Senator Cavanagh - Where did you go, Senator?


Senator SHEIL - Banyili, Roper River, Nhulunbuy, Yirrkala, Maningrida, Umbakumba and plenty of other places. I was proud of the Aborigines for the way they decided that they just wanted to be Australians. They even said: 'We have a body like you, we have blood like you. We are Australians and we want to be treated as Australians. We do not want to be discriminated in favour of or against. ' On the subject of discrimination in Queensland, the Minister for Aboriginal Affairs and another senator in this chamber have said that Queensland provides an outstanding example of racism. I point out that Aborigines can move to and fro on those reserves quite freely. The arrangements are completely voluntary. They seek shelter on the reserves. For an Aborigine, going on to an Aboriginal reserve is something like joining a club. There are rules to follow if one joins any club or association, just as there are rules in this Parliament and rules for belonging to the Australian Labor Party. If one wants to be in those sorts of associations one has to obey the rules. I might say that I think the rules allowing one to belong to the ALP are a lot more stringent than any that apply to Aborigines in Queensland.


Senator Milliner - What about the hospitals that are condemned?


Senator SHEIL - Which hospitals are condemned?


Senator Milliner - The one you own.


Senator SHEIL - I have never heard of that one.


Senator Milliner - What about the fire risk at Fermoy Private Hospital at Auchenflower?


Senator SHEIL - It is not condemned.


Senator Milliner - It is not? Have a look at the fire brigade report.


Senator SHEIL -It is licensed. What has that to do with Aborigines?


Senator Milliner - Have a look at the fire brigade report.


Senator SHEIL - I have seen the fire brigade report.


Senator Milliner - Do you want me to get the Hansard report?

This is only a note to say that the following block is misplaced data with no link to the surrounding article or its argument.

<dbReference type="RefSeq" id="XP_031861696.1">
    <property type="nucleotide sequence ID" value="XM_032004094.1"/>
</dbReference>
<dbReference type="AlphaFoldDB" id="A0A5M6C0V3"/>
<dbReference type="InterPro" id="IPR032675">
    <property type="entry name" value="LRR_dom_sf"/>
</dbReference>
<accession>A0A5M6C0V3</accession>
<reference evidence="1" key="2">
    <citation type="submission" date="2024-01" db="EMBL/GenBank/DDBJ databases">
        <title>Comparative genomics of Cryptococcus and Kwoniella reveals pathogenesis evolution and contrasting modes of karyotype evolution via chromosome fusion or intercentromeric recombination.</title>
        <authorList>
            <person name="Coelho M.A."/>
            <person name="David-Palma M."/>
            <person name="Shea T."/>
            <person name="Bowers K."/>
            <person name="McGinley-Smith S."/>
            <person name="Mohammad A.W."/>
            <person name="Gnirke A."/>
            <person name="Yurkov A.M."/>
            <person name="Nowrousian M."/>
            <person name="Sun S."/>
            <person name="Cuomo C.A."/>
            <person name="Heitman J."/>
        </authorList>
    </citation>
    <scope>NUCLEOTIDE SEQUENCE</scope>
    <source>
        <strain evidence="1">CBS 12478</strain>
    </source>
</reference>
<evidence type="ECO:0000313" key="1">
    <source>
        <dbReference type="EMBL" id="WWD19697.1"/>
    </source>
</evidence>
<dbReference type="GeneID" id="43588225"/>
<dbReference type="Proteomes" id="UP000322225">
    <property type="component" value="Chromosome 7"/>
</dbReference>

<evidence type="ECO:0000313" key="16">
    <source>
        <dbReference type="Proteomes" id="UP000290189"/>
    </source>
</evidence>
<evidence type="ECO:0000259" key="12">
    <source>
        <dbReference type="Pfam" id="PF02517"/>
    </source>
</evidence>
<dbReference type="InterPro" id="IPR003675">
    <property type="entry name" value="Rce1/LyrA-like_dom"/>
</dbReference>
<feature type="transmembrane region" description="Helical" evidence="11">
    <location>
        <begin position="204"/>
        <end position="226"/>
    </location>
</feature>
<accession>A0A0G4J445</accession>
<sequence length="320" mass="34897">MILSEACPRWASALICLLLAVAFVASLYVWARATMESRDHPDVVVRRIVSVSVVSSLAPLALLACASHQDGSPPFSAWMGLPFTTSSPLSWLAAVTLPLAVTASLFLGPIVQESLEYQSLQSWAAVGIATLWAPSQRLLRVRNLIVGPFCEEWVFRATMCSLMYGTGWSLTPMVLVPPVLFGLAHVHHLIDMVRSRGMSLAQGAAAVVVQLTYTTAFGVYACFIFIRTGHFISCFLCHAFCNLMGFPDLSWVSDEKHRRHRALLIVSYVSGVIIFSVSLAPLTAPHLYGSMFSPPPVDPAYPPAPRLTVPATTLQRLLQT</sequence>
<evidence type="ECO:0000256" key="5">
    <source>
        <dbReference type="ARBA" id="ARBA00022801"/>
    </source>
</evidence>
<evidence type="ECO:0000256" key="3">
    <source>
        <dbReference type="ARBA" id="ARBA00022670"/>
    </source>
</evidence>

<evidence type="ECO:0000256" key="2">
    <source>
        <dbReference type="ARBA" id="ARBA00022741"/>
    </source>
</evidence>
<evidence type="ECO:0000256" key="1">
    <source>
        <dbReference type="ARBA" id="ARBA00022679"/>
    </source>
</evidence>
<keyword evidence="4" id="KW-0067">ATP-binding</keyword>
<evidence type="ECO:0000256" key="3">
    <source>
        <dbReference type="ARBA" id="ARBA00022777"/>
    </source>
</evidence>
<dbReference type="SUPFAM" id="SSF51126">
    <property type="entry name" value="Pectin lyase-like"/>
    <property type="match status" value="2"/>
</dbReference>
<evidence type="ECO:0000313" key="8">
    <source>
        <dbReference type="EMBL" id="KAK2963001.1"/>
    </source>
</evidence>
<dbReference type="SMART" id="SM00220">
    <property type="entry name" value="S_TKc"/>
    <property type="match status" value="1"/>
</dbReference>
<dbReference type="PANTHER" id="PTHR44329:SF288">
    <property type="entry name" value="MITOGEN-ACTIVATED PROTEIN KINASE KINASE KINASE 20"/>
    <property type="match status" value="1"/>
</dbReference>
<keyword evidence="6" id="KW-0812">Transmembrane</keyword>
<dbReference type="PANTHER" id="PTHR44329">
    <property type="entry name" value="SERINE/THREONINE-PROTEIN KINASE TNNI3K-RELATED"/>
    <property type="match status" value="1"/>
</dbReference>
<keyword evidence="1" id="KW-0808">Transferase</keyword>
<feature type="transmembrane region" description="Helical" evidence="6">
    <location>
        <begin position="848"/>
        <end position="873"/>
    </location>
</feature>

Senator SHEIL -A11 right. The honourable senator had to revert to arguments on other subjects. That certainly shows the weakness in his argument.


Senator Rae - Tell us again of the promises the Government made to make this money available, the promises it is now breaking.


Senator SHEIL - I mentioned earlier that the Minister had actually signed that he would deliver this money but in a fit of pique he refused it.


Senator Cavanagh - Where is that?


Senator SHEIL - It is in correspondence. I can provide the Minister with the quote from the Queensland Hansard report if he wants it.


Senator Cavanagh - I think Senator Lawrie did that but he did not establish anything.


Senator SHEIL - Well, Mr Minister, try your letter. Finally I invite the Minister to send a joint parliamentary committee to Queensland to look at these places, to read the relevant Act and to see whether there is anything discriminatory going on in Queensland. I am sure he would find, to his joy, that Queensland has the best administration for Aborigines and that they are happy. Tonight we heard Senator Bonner speak in glowing terms of the Queensland Administration. I assure the Minister that he and his delegation would be most welcome to go around any of the reserves in Queensland. I support the amendment.